Administer Diphenhydramine 25–50 mg or Fexofenadine 180 mg PO
      • -
        Keep patient for 20–30 min to confirm improving prior to leaving.
      • -
        Instruct patient not to drive and provide instructions for when to present to ER
      Severe allergic type reaction“The patient just got contrast and now they feel really sick! They say they can’t breathe!”
      • -
        BP 60/40, O2 84%, HR 110, RR 20
      • -
        Stridor and erythema
      • -
        Recognize severe anaphylactic contrast reaction and call code blue
      • -
        Administer O2 by NC or NRB
      • -
        Administer Epinephrine at correct dose/route- IM 0.3 mL of 1:1000 dilution (autoinjector) preferred, alternatively IV 1 mL of 1:10,000 dilution
      • -
        Start IV Fluids – 1 L bolus
      Pre-test and post-test results were collected anonymously in the didactic session of September 2020, with all 20 residents who participated completing the test. For the simulation session performed in January 2022, residents reported their name on their pre- and post-tests, allowing analysis of the results by year of resident. All 23 residents who participated completed the test, but one resident completed both the pre-test and post-test after the simulation session, and therefore was excluded from the results. There were 7 PGY-2/R1 residents, 5 PGY-3/R2 residents, 5 PGY-4/R3 residents and 5 PGY-5/R4 who completed the pre-test and post-test at the instructed time points (Fig. 2).
      Fig. 2
      Fig. 2Break down of residents participating in 2022 high fidelity contrast reaction simulation. All residents completed 4 h of training.
      Following testing, the results were reviewed, and two questions were found to be poorly worded with two possible correct answers, and therefore both of these answers were accepted (see question #5 and 17, Fig. 1). Paired t-tests were used to compare pre- and post-test results for the didactic session as well as the simulation session, and unpaired t-tests were used to compare pre- and post-test results between junior (PGY-2/R-1 and PGY-3/R-2) and senior (PGY-4/R-3 and PGY-5/R-4) residents.
      According to the policy defining activities which constitute research at our institution, this work met criteria for operational improvement activities exempt from IRB review.

      3. Results

      Didactic only contrast reaction training was administered in September of 2020, with pre-test and post-test results recorded for 20 residents. The average number of residents answering each question correctly on the pre-test was 13.5, and on the posttest was 15.4, however, this increase was not significant (p = 0.116, Table 2). In January of 2022, high-fidelity simulation training for contrast reactions was completed, with 22 residents completing the pre- and post-tests in a timely manner. The average number of residents answering each question correctly on the pre-test was 14.84, and on the post-test was 17.30, with a mean improvement of 2.45, a significant improvement (p = 0.028, Table 2).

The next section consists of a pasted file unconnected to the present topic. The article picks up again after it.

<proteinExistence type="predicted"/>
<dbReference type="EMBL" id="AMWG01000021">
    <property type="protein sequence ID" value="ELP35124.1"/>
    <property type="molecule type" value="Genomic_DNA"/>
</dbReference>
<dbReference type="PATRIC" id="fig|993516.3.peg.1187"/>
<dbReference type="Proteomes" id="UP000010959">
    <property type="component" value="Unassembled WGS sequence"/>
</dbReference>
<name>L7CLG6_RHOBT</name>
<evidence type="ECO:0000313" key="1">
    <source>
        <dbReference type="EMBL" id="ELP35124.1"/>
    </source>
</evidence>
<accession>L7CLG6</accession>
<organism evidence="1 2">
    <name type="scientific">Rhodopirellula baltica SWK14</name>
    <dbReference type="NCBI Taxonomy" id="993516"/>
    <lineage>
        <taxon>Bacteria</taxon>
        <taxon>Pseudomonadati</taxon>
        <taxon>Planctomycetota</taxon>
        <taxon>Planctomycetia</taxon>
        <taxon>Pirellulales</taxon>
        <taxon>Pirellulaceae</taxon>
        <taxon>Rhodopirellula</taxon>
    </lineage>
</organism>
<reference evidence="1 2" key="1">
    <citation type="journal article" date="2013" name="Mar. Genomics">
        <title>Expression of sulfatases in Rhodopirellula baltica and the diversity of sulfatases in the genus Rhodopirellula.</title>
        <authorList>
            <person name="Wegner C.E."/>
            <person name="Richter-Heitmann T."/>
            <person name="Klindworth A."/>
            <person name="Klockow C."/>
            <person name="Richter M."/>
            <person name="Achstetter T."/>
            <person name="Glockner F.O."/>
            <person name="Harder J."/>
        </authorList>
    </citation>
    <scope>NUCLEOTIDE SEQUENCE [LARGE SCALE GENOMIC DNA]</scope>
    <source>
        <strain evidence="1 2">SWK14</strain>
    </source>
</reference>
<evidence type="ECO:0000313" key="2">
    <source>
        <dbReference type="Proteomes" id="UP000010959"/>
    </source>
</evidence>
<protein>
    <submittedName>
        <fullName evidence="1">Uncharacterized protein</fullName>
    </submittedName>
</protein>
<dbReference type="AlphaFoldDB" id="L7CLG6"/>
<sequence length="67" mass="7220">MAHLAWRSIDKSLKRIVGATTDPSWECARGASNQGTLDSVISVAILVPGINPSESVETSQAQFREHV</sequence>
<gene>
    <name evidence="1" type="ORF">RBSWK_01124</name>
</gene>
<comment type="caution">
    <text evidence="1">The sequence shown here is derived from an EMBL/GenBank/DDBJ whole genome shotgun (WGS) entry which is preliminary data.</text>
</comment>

Table 2Number of participants answering each question correctly, by pre- and post- test, Didactic vs. High-Fidelity Simulation.
      Mean pre-test (SD)Mean post- test (SD)Mean improvement (95% CI)Paired t Test P value
      p < 0.05 = significant
      Didactic only13.5 (5.37)15.4 (4.42)1.9 (−0.51 to 4.31)0.1160
      High- Fidelity simulation14.85 (5.07)17.30 (3.60)2.45 (0.29–4.61)0.0280
      p < 0.05 = significant
      * p < 0.05 = significant
      Overall, individual test scores also improved in the simulation group, with a mean score improvement of 10.45% (p = 0.0001, Table 3). When broken down by year of resident, test score improvement was significant only for PGY-2/R-1 and PGY-3/R-2 residents- with a mean improvement of 15% and 12%, respectively (p = 0.002 and 0.004, Table 3). Comparing junior (PGY-2/R-1 and PGY-3/R-2) and senior (PGY-4/R-3 and PGY-5/R-4) residents, there was a significant difference in pre-test scores, with senior residents scoring on average 9.67% better (p = 0.0364), however on post-test scores, there was no significant difference (Table 4).
      Table 3High-Fidelity Simulation Mean Pre-test and Post-test scores broken down by Resident Year.
      Pre- test Mean % (SD)Post -test Mean % (SD)Difference (95% CI)P value
      PGY-2/R-167.14 (6.99)82.14 (6.99)15 (7.94–22.06)0.002
      p < 0.05 = significant
      PGY-3/R-270.00 (10.61)82.00 (13.04)12 (6.45–17.55)0.004
      p < 0.05 = significant
      PGY-4/R-379.00 (10.84)83.00 (9.08)4 (−1.19 to 9.19)0.099
      PGY-5/R-477.00 (13.96)86.00 (8.94)9 (−2.11 to 20.11)0.088
      Overall72.73 (10.99)83.18 (8.94)10.45 (7.11–13.8)0.0001
      * p < 0.05 = significant
      Table 4High-Fidelity Simulation Comparison of Pre- and Post- test results by Junior and Senior Residents.
      Junior Residents (PGY-2,3/R-1,2) Mean % (SD)Senior Residents (PGY-4,5/R-3,4) Mean % (SD)Difference (95% CI)Unpaired t-test P value
      Pre-test68.33 (8.35)78.00 (11.83)9.67 (0.68–18.66)0.0364
      p < 0.05 = significant
      Post-test81.25 (9.56)84.50 (8.64)3.25 (−4.93 to 11.43)0.4172
      * p < 0.05 = significant

      4. Discussion